Strasburg Film Festival presents Sugar Cube, an Aussie Drama-Comedy about coffee, cocktails and rejection. As James, the local barista, is sure his feelings will be rejected by his best friend Sarah, he struggles to see his gender prejudices and the damage they cause.
Director Biography – Luke Jacobson
Luke fell into studying film in 2012 after six months of hitchhiking around Australia. After stopping through Sydney to visit some friends, one of the housemates he was staying with was the acclaimed director Sam Kristofski (Curious Film). Sam suggested that Luke’s love of stories would be great to develop at film school. After checking out the same school that Sam had attended, Luke signed up to a two year long full time intensive course.
The next three years were focused on script writing. Having made the short film “Cockroach” that featured his friends, Luke realized a love for natural performance and thus began writing scripts based on simple human drama. After completing one feature script, Luke began pre-production on it only to realize soon after that the story wasn’t close enough to his heart to continue the process. Thus he began writing again.
In 2015 Luke completed the script what was then called Barista Boy (re-titled now to Sugar Cube). He enlisted the help of his then girlfriend Harriet Wallace-Mead to co-produce and began filming soon after.
With a passion for working with no-actors and actors alike. Luke’s stories work using the quote “There should always be one person that you’re embarrassed to show your film to as it hits too close to something they know about you.” – Unknown.
Growing up in the nineties in country Tasmania means that the concept of feminism has been a relatively new outlook for me. Being a lover of all types of film, I realized that traditional romantic comedies suffer from an unseen support of the patriarchy at their core. I wanted to try to write a script that takes the generic traits of the rom-com genre, and exposes the situation to real world characters, including a lead female character who has her own journey and opinions that don’t fit in with the main male lead.
Being a deep lover of coffee and a barista for many years (I believe that any arts study should have a barista course as parts of the curriculum, as no doubt most will eventually have to turn to hospitality to make ends meet), I also wanted to make a film that introduced the viewer to the amount of care that goes into each coffee experience. From the drive and warmth of the wait staff to the careful measuring and adjusting done by the barista, I wanted people to have the experience of fine coffee through the medium of film.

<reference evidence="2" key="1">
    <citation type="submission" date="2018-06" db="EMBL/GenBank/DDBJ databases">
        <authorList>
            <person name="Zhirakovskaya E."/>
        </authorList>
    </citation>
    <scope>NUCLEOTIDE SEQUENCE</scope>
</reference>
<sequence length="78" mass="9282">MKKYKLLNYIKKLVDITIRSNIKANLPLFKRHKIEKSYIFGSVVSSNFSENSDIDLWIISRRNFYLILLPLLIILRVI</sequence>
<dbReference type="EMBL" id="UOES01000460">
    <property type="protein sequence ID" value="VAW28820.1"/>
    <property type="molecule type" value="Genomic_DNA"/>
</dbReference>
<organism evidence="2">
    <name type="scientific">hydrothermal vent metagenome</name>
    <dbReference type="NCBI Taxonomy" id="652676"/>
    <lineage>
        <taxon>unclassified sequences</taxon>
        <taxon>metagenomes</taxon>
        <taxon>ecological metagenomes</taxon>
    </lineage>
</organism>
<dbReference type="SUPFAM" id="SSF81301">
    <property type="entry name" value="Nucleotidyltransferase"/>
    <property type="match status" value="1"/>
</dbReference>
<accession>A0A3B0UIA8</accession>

I tackled a feature film in 2009, engaging with crowd-funding to get a project off the ground, but after careful consideration realized that the story and characters didn’t really resonate with me, and I was just doing a feature for the sake of doing a feature. I decided the best course of action was to cancel the production (all funds were returned). I searched for the next two years, trying to find a story that would help define something about who I am, and one that I thought audiences would connect to.
After dating a feminist, I began to learn of gender issues. Most feminist film that I had seen seemed to be geared towards a female audience with a female protagonist. I saw that the story of a man beginning to understand gender issues isn’t really out there yet, and is a story that some might want to hear and that I would like to tell. I didn’t want to do any kind of crowd funding for this project in pre-production as I still felt embarrassment at halting production on the last film, so I self funded the entire production with some extremely generous support from friends and local businesses. I am proud to offer people this story.
I love making film. I love creating a character and then giving the character to the right person who can embody that character, and then create experiences by engaging these characters with one another. I love the silence of a moment that two people can have as they avoid absolute truth, and I love the agony that occurs as they face honesty. I admire and adore fearless actors that take the risk of embarrassing themselves in trusting each person on the production team to not let them looks stupid. Although film is a journey, the part I love most is when the story allows us to understand and be with a character in a single moment in their life. Sugar Cube is the beginning of James’ journey to understanding gender issues.